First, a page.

In order to superimpose two or more electric fields, they must be defined in the same region. In other words $$\mathbf E=\mathbf E_1(x_0,y_0)+\mathbf E_2(x_0,y_0)$$ for some point in space $(x_0,y_0)$
In your case, $\mathbf E_1$ and $\mathbf E_2$ exist in different regions of space. Therefore, you can't superimpose them and they don't cancel. It's kind of like asking if I put my car in drive and your put yours in reverse why both of our cars don't just stay still.
Perhaps your confusion lies in thinking that the field vectors in your picture only exist on the sheet. This is not the case. At every point $(x,y,z)$ in space there is an electric field. For $z>0$ the field points upward, for $z<0$ the field points downward. You can't add the upward and downward fields together because they exist in different regions of space.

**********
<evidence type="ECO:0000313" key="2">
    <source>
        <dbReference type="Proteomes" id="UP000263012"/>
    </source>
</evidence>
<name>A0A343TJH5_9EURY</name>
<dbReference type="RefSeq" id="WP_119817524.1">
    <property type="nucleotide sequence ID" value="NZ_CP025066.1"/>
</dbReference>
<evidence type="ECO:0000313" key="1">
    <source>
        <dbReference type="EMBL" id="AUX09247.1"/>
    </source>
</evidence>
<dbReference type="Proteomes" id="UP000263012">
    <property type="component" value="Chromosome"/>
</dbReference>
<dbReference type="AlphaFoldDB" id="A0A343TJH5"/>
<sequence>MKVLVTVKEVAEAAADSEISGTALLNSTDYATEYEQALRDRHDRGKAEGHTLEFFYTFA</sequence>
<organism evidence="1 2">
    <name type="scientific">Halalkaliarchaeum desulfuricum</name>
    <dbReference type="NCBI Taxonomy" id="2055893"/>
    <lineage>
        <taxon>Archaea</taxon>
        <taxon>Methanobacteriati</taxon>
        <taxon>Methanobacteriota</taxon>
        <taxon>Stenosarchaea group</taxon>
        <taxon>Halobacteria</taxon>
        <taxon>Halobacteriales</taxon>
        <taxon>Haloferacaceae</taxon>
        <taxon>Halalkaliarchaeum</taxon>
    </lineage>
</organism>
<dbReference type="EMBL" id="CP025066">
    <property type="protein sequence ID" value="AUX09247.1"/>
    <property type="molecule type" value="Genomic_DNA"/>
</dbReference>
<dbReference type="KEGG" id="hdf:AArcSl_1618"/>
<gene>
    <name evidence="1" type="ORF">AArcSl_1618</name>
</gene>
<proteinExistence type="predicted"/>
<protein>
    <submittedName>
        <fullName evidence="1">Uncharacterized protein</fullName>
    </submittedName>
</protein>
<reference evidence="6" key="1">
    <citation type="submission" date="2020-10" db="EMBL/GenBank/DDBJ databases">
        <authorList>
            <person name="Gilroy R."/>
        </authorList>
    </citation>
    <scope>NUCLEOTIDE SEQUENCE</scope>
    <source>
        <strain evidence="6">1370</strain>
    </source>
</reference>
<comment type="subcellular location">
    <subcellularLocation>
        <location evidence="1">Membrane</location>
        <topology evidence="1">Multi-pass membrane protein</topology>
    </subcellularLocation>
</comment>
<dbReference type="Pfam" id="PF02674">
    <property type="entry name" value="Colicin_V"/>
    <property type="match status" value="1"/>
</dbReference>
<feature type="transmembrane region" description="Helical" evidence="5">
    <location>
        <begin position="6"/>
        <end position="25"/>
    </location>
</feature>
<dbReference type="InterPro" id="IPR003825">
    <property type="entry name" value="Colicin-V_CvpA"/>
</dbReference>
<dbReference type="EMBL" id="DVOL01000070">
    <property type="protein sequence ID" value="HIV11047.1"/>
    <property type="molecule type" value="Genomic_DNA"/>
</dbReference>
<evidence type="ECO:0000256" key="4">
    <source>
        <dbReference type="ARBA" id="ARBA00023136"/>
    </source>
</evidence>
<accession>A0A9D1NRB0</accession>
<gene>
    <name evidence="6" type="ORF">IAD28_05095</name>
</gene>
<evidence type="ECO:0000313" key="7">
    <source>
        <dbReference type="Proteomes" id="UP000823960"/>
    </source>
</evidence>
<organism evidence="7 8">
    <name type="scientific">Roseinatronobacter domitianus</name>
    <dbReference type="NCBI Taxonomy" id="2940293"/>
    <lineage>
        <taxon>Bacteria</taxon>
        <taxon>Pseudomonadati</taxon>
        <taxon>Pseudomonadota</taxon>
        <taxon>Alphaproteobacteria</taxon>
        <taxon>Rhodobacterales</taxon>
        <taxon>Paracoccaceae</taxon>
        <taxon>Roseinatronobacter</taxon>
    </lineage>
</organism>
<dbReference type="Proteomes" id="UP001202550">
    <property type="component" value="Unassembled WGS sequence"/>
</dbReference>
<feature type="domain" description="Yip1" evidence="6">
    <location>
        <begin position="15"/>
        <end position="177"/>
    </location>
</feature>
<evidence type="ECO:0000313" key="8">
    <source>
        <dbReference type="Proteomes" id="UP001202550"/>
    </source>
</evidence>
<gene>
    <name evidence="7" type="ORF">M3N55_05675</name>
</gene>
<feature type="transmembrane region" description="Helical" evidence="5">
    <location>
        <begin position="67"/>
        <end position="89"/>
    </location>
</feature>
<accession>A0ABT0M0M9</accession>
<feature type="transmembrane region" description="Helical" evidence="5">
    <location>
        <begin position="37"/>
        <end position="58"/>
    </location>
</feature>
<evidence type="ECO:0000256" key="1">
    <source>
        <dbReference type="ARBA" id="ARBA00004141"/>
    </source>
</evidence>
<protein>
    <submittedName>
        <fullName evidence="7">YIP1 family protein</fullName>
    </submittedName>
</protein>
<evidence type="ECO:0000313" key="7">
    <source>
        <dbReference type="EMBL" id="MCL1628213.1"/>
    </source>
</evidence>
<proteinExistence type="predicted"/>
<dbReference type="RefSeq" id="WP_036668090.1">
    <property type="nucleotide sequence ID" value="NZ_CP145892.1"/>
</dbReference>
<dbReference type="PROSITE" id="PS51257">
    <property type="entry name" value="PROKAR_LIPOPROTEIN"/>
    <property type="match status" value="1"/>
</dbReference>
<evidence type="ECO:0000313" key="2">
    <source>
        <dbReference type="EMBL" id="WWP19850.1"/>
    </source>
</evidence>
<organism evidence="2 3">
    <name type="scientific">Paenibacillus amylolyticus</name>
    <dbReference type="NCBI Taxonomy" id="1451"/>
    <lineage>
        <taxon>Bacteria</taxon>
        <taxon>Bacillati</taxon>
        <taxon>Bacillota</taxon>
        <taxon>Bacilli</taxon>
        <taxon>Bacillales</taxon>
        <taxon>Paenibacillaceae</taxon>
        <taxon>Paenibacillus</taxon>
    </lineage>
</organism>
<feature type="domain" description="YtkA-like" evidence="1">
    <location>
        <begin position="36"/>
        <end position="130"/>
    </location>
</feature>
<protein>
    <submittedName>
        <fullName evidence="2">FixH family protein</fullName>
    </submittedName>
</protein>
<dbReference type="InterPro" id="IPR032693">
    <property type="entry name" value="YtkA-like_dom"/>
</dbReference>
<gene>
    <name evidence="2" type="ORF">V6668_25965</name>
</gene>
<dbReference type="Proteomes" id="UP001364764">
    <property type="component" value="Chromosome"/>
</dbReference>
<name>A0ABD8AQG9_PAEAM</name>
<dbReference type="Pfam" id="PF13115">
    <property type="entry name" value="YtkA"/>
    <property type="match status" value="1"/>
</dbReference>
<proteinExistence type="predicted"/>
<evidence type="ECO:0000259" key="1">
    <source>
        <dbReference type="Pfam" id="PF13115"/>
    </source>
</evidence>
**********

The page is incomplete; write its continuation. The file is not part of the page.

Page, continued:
This is a inside look at the atomic scale:
The field effect is radial and the intersecting field effects sort of cancles out. The direction lines are not forces on the plate but the field effect direction from the plate. You only do that sort of vector cancellation if the force vectors are rather on the plate. If another lone floating positively charged particle falls anywhere in this region, those field lines are the direction of force on the charge. We aren't vectorially resolving the field lines, but rather the force effect on another charged body.